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Say I have $n$ pairs of observations. I can run a paired t-test to test for the significance of the difference in means. I can also look at the coefficient of correlation between the 2 sets of observations. What factors could be causing a low correlation coefficient but giving me statistically insignificant difference in means? To give some context, I measured the same units twice, and want to see how similar the results from the 2 measurements are.

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    $\begingroup$ Imagine $y - x =$ error with zero mean and positive SD. Then the sample means are about the same, but the correlation goes down as the SD goes up. There are other scenarios too: $\endgroup$
    – Nick Cox
    Dec 3, 2015 at 9:26

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The coefficient of correlation and paired t-test are getting at different things. The two tests don't need to align in terms of statistical significance. Consider the following four scenarios, coded in R.

# same mean, no correlation
# t.test Not significant
# cor.test Not significant
options(scipen = 99)
set.seed(1)
s1 <- rnorm(20,0,1)
s2 <- rnorm(20,0,1)
t.test(s1,s2,paired=T)$p.value
    cor.test(s1,s2)$p.value

# different means, no correlation
# t.test Significant
# cor.test Not significant
set.seed(2)
s1 <- rnorm(20,0,1)
s2 <- rnorm(20,2,1)
t.test(s1,s2,paired=T)$p.value
    cor.test(s1,s2)$p.value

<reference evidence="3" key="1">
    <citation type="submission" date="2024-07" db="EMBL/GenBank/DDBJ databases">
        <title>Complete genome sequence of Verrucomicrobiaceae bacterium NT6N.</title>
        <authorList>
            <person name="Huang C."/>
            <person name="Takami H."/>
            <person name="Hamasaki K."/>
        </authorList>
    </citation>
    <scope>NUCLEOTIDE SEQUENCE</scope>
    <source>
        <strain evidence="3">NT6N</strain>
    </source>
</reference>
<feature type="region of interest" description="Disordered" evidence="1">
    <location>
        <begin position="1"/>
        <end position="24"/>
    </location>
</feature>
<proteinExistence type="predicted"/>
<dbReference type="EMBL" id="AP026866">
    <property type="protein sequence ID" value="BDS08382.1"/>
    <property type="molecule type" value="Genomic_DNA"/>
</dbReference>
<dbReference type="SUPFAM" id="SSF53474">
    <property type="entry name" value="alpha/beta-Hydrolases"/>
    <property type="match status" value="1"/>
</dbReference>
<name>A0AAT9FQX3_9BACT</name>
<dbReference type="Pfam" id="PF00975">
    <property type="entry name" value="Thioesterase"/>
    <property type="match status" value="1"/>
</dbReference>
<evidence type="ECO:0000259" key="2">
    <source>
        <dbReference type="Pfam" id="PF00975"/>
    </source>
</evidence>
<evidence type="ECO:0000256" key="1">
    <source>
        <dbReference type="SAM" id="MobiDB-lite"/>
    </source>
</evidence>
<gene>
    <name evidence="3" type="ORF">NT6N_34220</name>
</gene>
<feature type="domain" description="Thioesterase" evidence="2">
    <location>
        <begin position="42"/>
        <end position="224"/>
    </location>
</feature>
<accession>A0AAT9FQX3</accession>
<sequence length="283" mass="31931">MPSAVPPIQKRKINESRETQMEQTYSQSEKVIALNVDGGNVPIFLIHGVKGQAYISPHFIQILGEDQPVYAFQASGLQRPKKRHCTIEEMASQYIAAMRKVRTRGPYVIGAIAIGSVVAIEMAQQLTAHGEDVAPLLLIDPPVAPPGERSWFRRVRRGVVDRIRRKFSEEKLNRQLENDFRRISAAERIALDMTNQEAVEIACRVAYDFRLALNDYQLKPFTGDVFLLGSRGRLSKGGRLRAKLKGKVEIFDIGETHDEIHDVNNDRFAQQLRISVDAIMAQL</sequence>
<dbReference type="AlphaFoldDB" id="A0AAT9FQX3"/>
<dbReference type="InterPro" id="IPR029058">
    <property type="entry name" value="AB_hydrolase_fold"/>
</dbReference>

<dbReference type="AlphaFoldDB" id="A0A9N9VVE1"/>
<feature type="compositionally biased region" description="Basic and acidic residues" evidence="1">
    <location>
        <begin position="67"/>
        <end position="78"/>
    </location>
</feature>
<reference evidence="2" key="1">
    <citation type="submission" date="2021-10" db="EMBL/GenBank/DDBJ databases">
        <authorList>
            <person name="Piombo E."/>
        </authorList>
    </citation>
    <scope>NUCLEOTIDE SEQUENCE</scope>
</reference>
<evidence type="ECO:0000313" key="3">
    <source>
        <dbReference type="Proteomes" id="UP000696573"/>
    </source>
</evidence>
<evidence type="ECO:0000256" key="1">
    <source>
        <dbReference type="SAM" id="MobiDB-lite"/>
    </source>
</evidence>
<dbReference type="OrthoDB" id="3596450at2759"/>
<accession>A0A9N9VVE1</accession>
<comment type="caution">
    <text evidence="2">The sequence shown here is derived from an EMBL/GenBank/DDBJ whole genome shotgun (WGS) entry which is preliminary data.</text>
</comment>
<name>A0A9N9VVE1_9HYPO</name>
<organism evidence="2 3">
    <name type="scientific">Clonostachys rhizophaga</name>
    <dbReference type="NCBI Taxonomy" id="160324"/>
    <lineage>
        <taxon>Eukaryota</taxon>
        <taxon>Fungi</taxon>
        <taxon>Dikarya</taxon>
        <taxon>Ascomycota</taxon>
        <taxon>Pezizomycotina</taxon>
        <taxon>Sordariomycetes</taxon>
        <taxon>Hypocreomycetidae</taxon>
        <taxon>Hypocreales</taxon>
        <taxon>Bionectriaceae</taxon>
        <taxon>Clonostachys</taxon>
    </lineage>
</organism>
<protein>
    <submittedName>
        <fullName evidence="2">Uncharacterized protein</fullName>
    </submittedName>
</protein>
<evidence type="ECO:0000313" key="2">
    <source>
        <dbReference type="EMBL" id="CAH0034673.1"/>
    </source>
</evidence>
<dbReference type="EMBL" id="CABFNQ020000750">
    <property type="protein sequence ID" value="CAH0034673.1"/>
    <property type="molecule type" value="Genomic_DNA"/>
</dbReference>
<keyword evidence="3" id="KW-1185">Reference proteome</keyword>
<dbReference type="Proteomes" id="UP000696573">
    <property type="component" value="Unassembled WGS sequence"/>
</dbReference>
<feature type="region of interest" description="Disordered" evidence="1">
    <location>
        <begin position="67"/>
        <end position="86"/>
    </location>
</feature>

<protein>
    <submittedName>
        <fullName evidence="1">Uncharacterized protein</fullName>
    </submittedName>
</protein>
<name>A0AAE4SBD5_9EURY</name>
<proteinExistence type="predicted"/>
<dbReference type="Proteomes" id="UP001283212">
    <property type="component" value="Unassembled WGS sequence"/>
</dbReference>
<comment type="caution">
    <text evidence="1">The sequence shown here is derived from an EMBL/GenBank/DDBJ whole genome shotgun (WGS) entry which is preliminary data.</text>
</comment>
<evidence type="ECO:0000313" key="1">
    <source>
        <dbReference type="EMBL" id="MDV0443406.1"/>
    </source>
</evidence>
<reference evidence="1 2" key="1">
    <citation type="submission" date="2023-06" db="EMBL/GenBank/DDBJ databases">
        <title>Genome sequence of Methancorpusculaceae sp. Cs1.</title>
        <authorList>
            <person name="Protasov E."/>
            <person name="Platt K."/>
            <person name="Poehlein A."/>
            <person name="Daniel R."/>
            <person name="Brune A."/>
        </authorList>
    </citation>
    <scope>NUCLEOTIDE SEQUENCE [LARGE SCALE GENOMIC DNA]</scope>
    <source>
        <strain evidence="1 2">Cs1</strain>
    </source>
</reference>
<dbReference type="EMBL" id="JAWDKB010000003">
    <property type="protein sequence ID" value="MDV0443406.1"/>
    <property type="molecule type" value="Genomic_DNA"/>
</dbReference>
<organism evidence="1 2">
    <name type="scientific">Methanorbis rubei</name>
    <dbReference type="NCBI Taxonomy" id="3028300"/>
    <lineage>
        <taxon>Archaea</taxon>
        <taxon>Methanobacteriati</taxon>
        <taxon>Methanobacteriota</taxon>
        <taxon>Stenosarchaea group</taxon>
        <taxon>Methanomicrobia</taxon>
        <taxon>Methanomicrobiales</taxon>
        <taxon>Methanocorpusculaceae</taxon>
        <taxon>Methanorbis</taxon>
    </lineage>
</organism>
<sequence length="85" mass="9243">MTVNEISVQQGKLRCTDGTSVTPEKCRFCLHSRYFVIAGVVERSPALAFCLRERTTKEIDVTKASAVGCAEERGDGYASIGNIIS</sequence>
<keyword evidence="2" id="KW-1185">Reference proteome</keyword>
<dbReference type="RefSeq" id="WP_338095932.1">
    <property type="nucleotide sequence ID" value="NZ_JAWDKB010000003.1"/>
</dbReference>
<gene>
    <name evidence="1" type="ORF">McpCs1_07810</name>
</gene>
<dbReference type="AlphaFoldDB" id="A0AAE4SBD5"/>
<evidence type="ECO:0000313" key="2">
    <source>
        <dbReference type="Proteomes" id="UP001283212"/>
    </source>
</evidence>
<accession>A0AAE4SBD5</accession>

# different means, high correlation
# t.test Significant
# cor.test Significant
set.seed(3)
s1 <- rnorm(20)
s2 <- s1+2+rnorm(20,0,0.5)
t.test(s1,s2,paired=T)$p.value
    cor.test(s1,s2)$p.value

# same means, high correlation
# t.test Not significant
# cor.test Significant
set.seed(4)
s1 <- rnorm(20)
s2 <- s1+rnorm(20,0,0.5)
t.test(s1,s2,paired=T)$p.value
    cor.test(s1,s2)$p.value

Not seeing a significant correlation between your two tests may be a sign the measurement error of your tests is high for your context. You want the standard deviations of your samples to be close to what you would see in practice and you need them to be much greater than your measurement error to detect a correlation in only 20 samples. Consider this final example where the measurement error is high in sample 2.

# same means, low correlation because
# high measurement error in sample 2
# t.test Not significant
# cor.test Not significant
set.seed(5)
s1 <- rnorm(20)
s2 <- s1+rnorm(20,0,3)
t.test(s1,s2,paired=T)$p.value
    cor.test(s1,s2)$p.value
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    $\begingroup$ I edited your code. Notice that you can use code formatting using the { } button while in editing window. Also there is no need to put your footnote in the answer -- you can put it into your profile for anyone interested. $\endgroup$
    – Tim
    Dec 3, 2015 at 9:25
  • $\begingroup$ "20 samples" is common scientist-speak (e.g. 20 samples of soil, water, blood, steel, breakfast cereal). "a sample of 20" is more common as statistician-speak. Most of us are bilingual here and know what you mean either way. $\endgroup$
    – Nick Cox
    Dec 3, 2015 at 9:30

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